Learning to respect thy neighbor


Art by Anna Cheng

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Despite criticism about the elitist atmosphere that infests Townsend Harris, there has been no attempt in eliminating the superiority complex that exists within several Harrisites. Educators refer to THHS students as “the best in the city,” which not only leads to a skewed understanding of what intelligence is, but also fosters a sense of pretentiousness in students who take these words to heart. Much of this attitude stems from stigmas some teachers place on certain environments, such as referring to the Pomonok Houses, a public housing complex a few blocks away from THHS, as “dangerous.”

While organizing the #ThisStopsToday protest against police brutality, I received backlash from a teacher who expressed “concern” about marching through a “dangerous” neighborhood.

The protest was mapped to walk along the borders of Pomonok Houses to the 107th police precinct.

This type of coded language, when warning students about commutes through the projects, is offensive because it suggests the potential of a resident of the neighborhood to pose a threat to students.

When anyone refers to the projects as unsafe, he is unintentionally characterizing the residents as criminals, or people the students should be wary of. These projects are predominantly composed of working-class people of color, and such language perpetuates a stereotype that they continuously have to endure: that they are dangerous.

There is inadvertantly a divide that is created between “us,” the law-abiding students, and “them,” the dangerous lower class.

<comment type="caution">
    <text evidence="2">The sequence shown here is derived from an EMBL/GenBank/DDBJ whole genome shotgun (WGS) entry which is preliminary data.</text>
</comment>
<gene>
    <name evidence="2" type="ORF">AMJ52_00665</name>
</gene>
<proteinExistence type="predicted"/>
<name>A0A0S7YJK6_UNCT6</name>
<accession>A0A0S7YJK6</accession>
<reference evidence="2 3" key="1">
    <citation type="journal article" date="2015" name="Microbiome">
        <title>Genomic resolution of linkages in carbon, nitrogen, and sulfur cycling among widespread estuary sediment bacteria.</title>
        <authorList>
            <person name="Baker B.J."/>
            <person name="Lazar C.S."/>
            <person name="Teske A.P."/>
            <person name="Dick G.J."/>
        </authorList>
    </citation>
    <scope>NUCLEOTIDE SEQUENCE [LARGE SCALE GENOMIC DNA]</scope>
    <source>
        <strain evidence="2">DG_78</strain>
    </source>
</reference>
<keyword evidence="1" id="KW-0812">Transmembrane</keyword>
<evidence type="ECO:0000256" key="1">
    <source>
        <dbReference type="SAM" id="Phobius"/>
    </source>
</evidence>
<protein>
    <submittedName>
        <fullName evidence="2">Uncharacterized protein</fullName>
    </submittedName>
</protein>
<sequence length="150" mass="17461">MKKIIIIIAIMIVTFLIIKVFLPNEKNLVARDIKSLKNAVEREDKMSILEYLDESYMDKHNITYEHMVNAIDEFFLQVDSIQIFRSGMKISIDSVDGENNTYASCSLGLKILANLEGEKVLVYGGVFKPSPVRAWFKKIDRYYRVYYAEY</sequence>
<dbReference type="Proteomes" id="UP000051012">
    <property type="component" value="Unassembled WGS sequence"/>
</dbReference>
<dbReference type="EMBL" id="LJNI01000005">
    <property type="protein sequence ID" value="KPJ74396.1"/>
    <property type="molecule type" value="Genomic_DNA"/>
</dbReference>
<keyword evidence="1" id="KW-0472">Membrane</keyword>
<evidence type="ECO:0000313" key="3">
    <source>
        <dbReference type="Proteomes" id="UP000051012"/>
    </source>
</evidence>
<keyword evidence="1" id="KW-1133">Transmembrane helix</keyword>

While this is a false illusion of the types of people who reside in the projects, it becomes one that the students begin to subconsciously believe.

With the generalization of those living in the projects as being dangerous, there surfaces the idea that we students do not belong in such areas, or that we are elite in comparison.

Art by Anna Cheng
Art by Anna Cheng

Such an implication is highly derogatory to the residents, and can be harmful to THHS students of color who may happen to reside in the projects.

Many of the associations with the projects being a crime-ridden place with unruly people are often misplaced.

According to CGI Housing, crime rates are actually lower in the projects compared to the general public due to the extensive screening processes applicants must go through to receive public housing.

We all have implicit biases and we all have to work towards being conscious of these biases so that we do not act upon them. We should create a school environment in which no one is stereotyped or given a set of characteristics based on things like race or creed.

We should foster an environment where no one is believed to be superior to anyone else based on anything, including perceived intelligence, socioeconomic status, location, or skin color.

High school is a time when many teenagers begin to develop their own ideas about the society in which they live.

In this crucial stage of development and maturation, we cannot allow  these racial stereotypes and elitist views to continue clouding their perception of certain cultures or races.